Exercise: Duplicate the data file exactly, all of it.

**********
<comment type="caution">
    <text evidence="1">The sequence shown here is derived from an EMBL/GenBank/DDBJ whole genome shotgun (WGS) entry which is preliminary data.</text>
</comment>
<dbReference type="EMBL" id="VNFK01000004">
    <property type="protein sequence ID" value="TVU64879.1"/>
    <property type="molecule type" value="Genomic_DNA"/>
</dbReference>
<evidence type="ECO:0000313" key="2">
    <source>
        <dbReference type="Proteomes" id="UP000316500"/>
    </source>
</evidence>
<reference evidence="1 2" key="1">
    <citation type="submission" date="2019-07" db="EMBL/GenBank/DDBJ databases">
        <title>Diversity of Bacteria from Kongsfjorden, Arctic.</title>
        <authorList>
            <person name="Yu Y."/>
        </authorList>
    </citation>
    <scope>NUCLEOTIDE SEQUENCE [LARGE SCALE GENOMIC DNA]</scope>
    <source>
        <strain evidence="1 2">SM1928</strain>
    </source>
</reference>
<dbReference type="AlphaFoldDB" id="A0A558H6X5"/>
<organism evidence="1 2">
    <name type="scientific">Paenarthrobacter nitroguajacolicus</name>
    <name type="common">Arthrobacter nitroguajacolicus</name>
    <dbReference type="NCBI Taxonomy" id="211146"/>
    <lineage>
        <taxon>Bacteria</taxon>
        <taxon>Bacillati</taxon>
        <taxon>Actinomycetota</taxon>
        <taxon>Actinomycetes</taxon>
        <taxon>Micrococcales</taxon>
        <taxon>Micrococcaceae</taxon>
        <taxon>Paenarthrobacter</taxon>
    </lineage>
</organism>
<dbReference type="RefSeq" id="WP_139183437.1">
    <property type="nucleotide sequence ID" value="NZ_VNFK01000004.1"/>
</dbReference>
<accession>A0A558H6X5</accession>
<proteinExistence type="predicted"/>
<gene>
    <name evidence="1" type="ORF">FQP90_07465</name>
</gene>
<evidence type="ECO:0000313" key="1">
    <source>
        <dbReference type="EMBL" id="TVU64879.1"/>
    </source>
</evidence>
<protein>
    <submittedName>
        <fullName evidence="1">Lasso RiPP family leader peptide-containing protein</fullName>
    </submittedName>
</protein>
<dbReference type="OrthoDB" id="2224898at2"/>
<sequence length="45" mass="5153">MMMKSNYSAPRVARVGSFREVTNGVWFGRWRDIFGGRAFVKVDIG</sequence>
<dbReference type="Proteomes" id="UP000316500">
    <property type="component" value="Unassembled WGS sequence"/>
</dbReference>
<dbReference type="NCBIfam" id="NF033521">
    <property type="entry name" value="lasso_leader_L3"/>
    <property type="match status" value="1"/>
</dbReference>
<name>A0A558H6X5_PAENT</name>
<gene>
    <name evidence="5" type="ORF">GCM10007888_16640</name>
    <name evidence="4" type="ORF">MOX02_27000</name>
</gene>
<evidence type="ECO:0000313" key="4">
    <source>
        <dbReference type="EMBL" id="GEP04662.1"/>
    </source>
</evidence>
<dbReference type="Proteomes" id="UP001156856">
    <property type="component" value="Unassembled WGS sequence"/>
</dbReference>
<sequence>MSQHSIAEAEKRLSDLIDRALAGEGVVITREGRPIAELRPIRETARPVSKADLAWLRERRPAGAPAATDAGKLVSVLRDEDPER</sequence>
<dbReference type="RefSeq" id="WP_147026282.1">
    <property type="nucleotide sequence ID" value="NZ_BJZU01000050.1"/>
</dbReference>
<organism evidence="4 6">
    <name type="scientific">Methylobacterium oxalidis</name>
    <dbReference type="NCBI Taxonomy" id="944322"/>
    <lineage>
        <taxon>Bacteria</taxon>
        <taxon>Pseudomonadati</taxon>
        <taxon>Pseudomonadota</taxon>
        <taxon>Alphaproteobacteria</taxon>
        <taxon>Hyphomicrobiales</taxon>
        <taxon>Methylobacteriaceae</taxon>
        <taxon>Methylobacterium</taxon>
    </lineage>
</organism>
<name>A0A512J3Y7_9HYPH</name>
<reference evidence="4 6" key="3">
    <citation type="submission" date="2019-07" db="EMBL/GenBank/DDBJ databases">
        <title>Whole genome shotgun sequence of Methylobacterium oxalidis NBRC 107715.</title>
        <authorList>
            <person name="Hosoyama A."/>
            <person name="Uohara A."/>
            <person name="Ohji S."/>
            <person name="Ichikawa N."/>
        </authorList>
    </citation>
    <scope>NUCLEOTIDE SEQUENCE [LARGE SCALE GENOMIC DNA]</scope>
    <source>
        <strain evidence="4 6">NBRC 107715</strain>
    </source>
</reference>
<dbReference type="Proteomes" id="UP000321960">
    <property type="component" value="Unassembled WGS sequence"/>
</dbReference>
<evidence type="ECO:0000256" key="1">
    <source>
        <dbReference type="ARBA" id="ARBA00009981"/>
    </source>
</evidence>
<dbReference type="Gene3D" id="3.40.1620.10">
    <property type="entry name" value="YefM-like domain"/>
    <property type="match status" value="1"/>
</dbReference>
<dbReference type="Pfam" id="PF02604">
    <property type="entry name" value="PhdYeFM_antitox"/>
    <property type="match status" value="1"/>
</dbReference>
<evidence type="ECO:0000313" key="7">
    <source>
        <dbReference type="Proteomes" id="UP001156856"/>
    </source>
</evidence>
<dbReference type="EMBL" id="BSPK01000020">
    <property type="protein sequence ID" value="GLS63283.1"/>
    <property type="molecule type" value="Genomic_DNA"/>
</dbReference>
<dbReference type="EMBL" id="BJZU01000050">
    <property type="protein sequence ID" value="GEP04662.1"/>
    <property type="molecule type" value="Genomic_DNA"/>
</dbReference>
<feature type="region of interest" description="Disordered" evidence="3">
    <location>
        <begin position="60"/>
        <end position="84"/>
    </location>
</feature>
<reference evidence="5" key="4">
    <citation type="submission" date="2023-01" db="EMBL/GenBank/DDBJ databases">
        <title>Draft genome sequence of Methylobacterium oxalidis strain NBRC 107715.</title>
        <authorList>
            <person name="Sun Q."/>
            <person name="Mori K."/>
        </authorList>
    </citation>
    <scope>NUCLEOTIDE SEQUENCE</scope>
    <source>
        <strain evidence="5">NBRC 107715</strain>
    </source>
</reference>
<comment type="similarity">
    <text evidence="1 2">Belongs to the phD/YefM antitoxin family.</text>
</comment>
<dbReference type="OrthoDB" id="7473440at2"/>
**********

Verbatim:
<comment type="caution">
    <text evidence="1">The sequence shown here is derived from an EMBL/GenBank/DDBJ whole genome shotgun (WGS) entry which is preliminary data.</text>
</comment>
<dbReference type="EMBL" id="VNFK01000004">
    <property type="protein sequence ID" value="TVU64879.1"/>
    <property type="molecule type" value="Genomic_DNA"/>
</dbReference>
<evidence type="ECO:0000313" key="2">
    <source>
        <dbReference type="Proteomes" id="UP000316500"/>
    </source>
</evidence>
<reference evidence="1 2" key="1">
    <citation type="submission" date="2019-07" db="EMBL/GenBank/DDBJ databases">
        <title>Diversity of Bacteria from Kongsfjorden, Arctic.</title>
        <authorList>
            <person name="Yu Y."/>
        </authorList>
    </citation>
    <scope>NUCLEOTIDE SEQUENCE [LARGE SCALE GENOMIC DNA]</scope>
    <source>
        <strain evidence="1 2">SM1928</strain>
    </source>
</reference>
<dbReference type="AlphaFoldDB" id="A0A558H6X5"/>
<organism evidence="1 2">
    <name type="scientific">Paenarthrobacter nitroguajacolicus</name>
    <name type="common">Arthrobacter nitroguajacolicus</name>
    <dbReference type="NCBI Taxonomy" id="211146"/>
    <lineage>
        <taxon>Bacteria</taxon>
        <taxon>Bacillati</taxon>
        <taxon>Actinomycetota</taxon>
        <taxon>Actinomycetes</taxon>
        <taxon>Micrococcales</taxon>
        <taxon>Micrococcaceae</taxon>
        <taxon>Paenarthrobacter</taxon>
    </lineage>
</organism>
<dbReference type="RefSeq" id="WP_139183437.1">
    <property type="nucleotide sequence ID" value="NZ_VNFK01000004.1"/>
</dbReference>
<accession>A0A558H6X5</accession>
<proteinExistence type="predicted"/>
<gene>
    <name evidence="1" type="ORF">FQP90_07465</name>
</gene>
<evidence type="ECO:0000313" key="1">
    <source>
        <dbReference type="EMBL" id="TVU64879.1"/>
    </source>
</evidence>
<protein>
    <submittedName>
        <fullName evidence="1">Lasso RiPP family leader peptide-containing protein</fullName>
    </submittedName>
</protein>
<dbReference type="OrthoDB" id="2224898at2"/>
<sequence length="45" mass="5153">MMMKSNYSAPRVARVGSFREVTNGVWFGRWRDIFGGRAFVKVDIG</sequence>
<dbReference type="Proteomes" id="UP000316500">
    <property type="component" value="Unassembled WGS sequence"/>
</dbReference>
<dbReference type="NCBIfam" id="NF033521">
    <property type="entry name" value="lasso_leader_L3"/>
    <property type="match status" value="1"/>
</dbReference>
<name>A0A558H6X5_PAENT</name>
<gene>
    <name evidence="5" type="ORF">GCM10007888_16640</name>
    <name evidence="4" type="ORF">MOX02_27000</name>
</gene>
<evidence type="ECO:0000313" key="4">
    <source>
        <dbReference type="EMBL" id="GEP04662.1"/>
    </source>
</evidence>
<dbReference type="Proteomes" id="UP001156856">
    <property type="component" value="Unassembled WGS sequence"/>
</dbReference>
<sequence>MSQHSIAEAEKRLSDLIDRALAGEGVVITREGRPIAELRPIRETARPVSKADLAWLRERRPAGAPAATDAGKLVSVLRDEDPER</sequence>
<dbReference type="RefSeq" id="WP_147026282.1">
    <property type="nucleotide sequence ID" value="NZ_BJZU01000050.1"/>
</dbReference>
<organism evidence="4 6">
    <name type="scientific">Methylobacterium oxalidis</name>
    <dbReference type="NCBI Taxonomy" id="944322"/>
    <lineage>
        <taxon>Bacteria</taxon>
        <taxon>Pseudomonadati</taxon>
        <taxon>Pseudomonadota</taxon>
        <taxon>Alphaproteobacteria</taxon>
        <taxon>Hyphomicrobiales</taxon>
        <taxon>Methylobacteriaceae</taxon>
        <taxon>Methylobacterium</taxon>
    </lineage>
</organism>
<name>A0A512J3Y7_9HYPH</name>
<reference evidence="4 6" key="3">
    <citation type="submission" date="2019-07" db="EMBL/GenBank/DDBJ databases">
        <title>Whole genome shotgun sequence of Methylobacterium oxalidis NBRC 107715.</title>
        <authorList>
            <person name="Hosoyama A."/>
            <person name="Uohara A."/>
            <person name="Ohji S."/>
            <person name="Ichikawa N."/>
        </authorList>
    </citation>
    <scope>NUCLEOTIDE SEQUENCE [LARGE SCALE GENOMIC DNA]</scope>
    <source>
        <strain evidence="4 6">NBRC 107715</strain>
    </source>
</reference>
<dbReference type="Proteomes" id="UP000321960">
    <property type="component" value="Unassembled WGS sequence"/>
</dbReference>
<evidence type="ECO:0000256" key="1">
    <source>
        <dbReference type="ARBA" id="ARBA00009981"/>
    </source>
</evidence>
<dbReference type="Gene3D" id="3.40.1620.10">
    <property type="entry name" value="YefM-like domain"/>
    <property type="match status" value="1"/>
</dbReference>
<dbReference type="Pfam" id="PF02604">
    <property type="entry name" value="PhdYeFM_antitox"/>
    <property type="match status" value="1"/>
</dbReference>
<evidence type="ECO:0000313" key="7">
    <source>
        <dbReference type="Proteomes" id="UP001156856"/>
    </source>
</evidence>
<dbReference type="EMBL" id="BSPK01000020">
    <property type="protein sequence ID" value="GLS63283.1"/>
    <property type="molecule type" value="Genomic_DNA"/>
</dbReference>
<dbReference type="EMBL" id="BJZU01000050">
    <property type="protein sequence ID" value="GEP04662.1"/>
    <property type="molecule type" value="Genomic_DNA"/>
</dbReference>
<feature type="region of interest" description="Disordered" evidence="3">
    <location>
        <begin position="60"/>
        <end position="84"/>
    </location>
</feature>
<reference evidence="5" key="4">
    <citation type="submission" date="2023-01" db="EMBL/GenBank/DDBJ databases">
        <title>Draft genome sequence of Methylobacterium oxalidis strain NBRC 107715.</title>
        <authorList>
            <person name="Sun Q."/>
            <person name="Mori K."/>
        </authorList>
    </citation>
    <scope>NUCLEOTIDE SEQUENCE</scope>
    <source>
        <strain evidence="5">NBRC 107715</strain>
    </source>
</reference>
<comment type="similarity">
    <text evidence="1 2">Belongs to the phD/YefM antitoxin family.</text>
</comment>
<dbReference type="OrthoDB" id="7473440at2"/>